Why Don’t They Remove the Brown Leaves on Sabal/Cabbage Palms?

Washingtonians with Skirts - mlm

Why do they leave those ugly dead brown leaves hanging down on some of the palms? And why those palms but not other types? Several people have asked me this. Many who are unfamiliar with tropical plants consider this to be messy and unsightly.  I have to admit, when we first moved here, I thought so, too. Since then, I have learned a lot about palms, and changed my opinion.

Those brown leaves hanging down like a grass skirt are called just that, skirts. The skirts are left for a good reason, and only on palmates, not on pinnates. Palmates (also know as “fan palms”) are called this because, like the palm of a hand, the leaves have a solid the center with “fingers” that extend from the center or base of the leaf.

A pinnate, on the other hand, has leaves that look more like the fronds of a fern. The Queen palm, the Sugar palm, the Mule, and the Sylvester, are perfect examples of pinnates. Below is an photo of a Queen palm taken on a very breezy day:

Queen Palm - mlm

 

Below are the leaves of a Washingtonian, an example of a palmate. The Cabbage palm, often called the sabal palm (probably because part of its latin name is “sabal”) is another palmate native to this part of central Florida, and many other parts of the U.S.

Palmate Palm Leaf - mlm 2

This Washingtonian is an example of a palmate’s large fan-like leaves.

The spent, fan-shaped leaves of the palmates hang down in layers over each other producing a perfect habitat for certain birds who make their nests inside. These birds eat mosquitoes. Please do not remove them from your palms unless, of course, your palm is so young and small that the skirts drag the ground, causing problems with mowing.

If you are having a problem mowing under the leaves of your palm, it is not properly mulched. This is because palms and trees* should be mulched out to the drip line. The drip line is the tip of the longest leaves or branches where water drips off onto the ground. Proper mulch for a palm is either pine needles or bark chips. Rocks should be kept a minimum of 3 feet away from the trunk of any palm, due to the shallow roots that are only 1 to 3 inches below the soil, and extend laterally about 50 feet. I will discuss this more in a blog post about the best mulches for use in the deep South with our shallow-rooted plants.

I know a lot of so-called landscapers around here install palms with those little concrete borders around the base of the plant. Almost all of them, especially the ones that encircle a single palm, are far too small, and too close to the plant.

Rocks & Soil Sloped Downward - mlm

The circle around this Sylvester was too small the day it was installed. That’s only one of three things wrong with this picture. Can you see the other two?

 

* That’s right, a palm is not a tree. Thought you had me there, didn’t you? Palms are classified as grasses, but that’s another topic for another blog post. Oh, yes, about the things wrong with that picture:  that’s for another post as well.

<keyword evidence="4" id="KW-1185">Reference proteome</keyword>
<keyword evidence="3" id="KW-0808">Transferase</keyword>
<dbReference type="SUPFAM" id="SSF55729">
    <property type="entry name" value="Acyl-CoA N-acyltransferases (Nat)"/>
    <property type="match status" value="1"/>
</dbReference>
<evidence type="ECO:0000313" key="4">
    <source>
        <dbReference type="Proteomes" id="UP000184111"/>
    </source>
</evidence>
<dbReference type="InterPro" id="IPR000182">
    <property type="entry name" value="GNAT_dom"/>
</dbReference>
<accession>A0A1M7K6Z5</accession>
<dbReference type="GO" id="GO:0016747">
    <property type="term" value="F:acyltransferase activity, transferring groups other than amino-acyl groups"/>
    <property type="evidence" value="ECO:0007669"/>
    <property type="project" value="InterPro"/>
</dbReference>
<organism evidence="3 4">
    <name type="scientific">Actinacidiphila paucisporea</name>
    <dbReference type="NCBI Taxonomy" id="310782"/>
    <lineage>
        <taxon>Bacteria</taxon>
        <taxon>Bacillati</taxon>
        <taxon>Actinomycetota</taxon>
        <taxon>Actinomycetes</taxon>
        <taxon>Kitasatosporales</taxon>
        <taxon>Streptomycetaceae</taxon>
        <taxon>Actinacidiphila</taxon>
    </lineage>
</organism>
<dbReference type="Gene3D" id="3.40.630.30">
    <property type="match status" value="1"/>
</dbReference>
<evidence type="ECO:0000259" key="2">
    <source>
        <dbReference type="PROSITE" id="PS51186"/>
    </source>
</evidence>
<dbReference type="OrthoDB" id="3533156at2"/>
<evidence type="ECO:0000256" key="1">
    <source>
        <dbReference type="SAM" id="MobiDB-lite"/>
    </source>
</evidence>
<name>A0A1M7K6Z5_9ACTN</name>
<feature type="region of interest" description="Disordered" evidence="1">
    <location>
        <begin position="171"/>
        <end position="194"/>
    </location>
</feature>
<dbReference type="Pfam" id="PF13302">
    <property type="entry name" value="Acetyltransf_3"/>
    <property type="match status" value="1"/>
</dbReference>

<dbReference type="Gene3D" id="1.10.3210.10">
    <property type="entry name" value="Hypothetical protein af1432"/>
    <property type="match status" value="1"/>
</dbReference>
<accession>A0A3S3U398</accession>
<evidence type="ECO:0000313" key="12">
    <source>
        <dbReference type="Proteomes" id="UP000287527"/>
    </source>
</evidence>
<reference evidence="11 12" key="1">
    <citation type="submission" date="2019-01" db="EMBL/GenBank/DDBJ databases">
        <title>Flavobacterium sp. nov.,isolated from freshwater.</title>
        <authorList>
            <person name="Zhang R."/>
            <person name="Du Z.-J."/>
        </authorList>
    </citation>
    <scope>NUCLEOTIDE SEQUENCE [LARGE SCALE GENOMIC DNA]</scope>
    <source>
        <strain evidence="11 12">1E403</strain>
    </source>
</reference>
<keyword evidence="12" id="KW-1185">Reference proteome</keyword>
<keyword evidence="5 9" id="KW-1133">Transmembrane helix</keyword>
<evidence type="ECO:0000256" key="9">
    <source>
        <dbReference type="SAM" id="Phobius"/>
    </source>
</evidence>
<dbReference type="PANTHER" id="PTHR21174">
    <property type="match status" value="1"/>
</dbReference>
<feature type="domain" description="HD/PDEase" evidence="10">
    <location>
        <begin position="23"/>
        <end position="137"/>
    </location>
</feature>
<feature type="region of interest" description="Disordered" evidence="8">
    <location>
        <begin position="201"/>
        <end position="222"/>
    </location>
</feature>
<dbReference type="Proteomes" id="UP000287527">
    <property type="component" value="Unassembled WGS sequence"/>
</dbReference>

4 responses to “Why Don’t They Remove the Brown Leaves on Sabal/Cabbage Palms?

  1. Ever since we moved to palm tree country (San Francisco Bay area), I’ve wondered why some palm trees had skirts and some did not. Thank you so much for explaining that mystery.

    Now I’m curious which birds prefer to live in the skirts, so I’ll Google it in hopes of discovering whether we have a lot of mosquito-eating birds here too.

    In answer to your photo quiz: It seems the other two problems are 1) Rocks over the shallow roots (Is that because of the weight or the heat they would hold, or perhaps letting moisture drain through too quickly?); and 2) Mulch should be pine needles or bark chips. Wait. Maybe both those come under just “rocks.” In that case, I don’t know what the third problem with this photo is and await enlightenment. : )

    Thanks for an informative post. Even though I currently have nothing more than a windowsill garden, I love your gardening and landscaping tips.

    Liked by 1 person

    • The other 2 things wrong with the photo are 1) rocks should NEVER be used around plants or trees in the deep south. All plants here have very shallow roots, especially palms, azaleas, and all tropical plants. Rocks get very hot in the summer heat, and will actually bake the roots, causing gradual damage that will eventually kill the plant. My neighbor across the street had rocks around azaleas. They died, new azaleas were installed. They died, too. No more azaleas for that planting bed. 2) The ground around the palm in the photo is slopped away from the trunk of the plant, allowing water to run off before it has time to soak into the soil. The slope should be downward toward the plant, so that water is held there until it has time to be absorbed. Unfortunately, there are a lot of so-called landscapers here who don’t have the proper training to be installing expensive plants. It seems that, if they can handle a shovel, they are hired. Also, a lot of guys with a truck and a lawn mower call themselves landscapers. Grrrr.

      About the birds, I don’t know which birds. It would be interesting to know. If you have time, let me know what you learn. If I learn anything, I will let you know.

      Liked by 1 person

  2. Very educational post here. Thanks for sharing!

    Like

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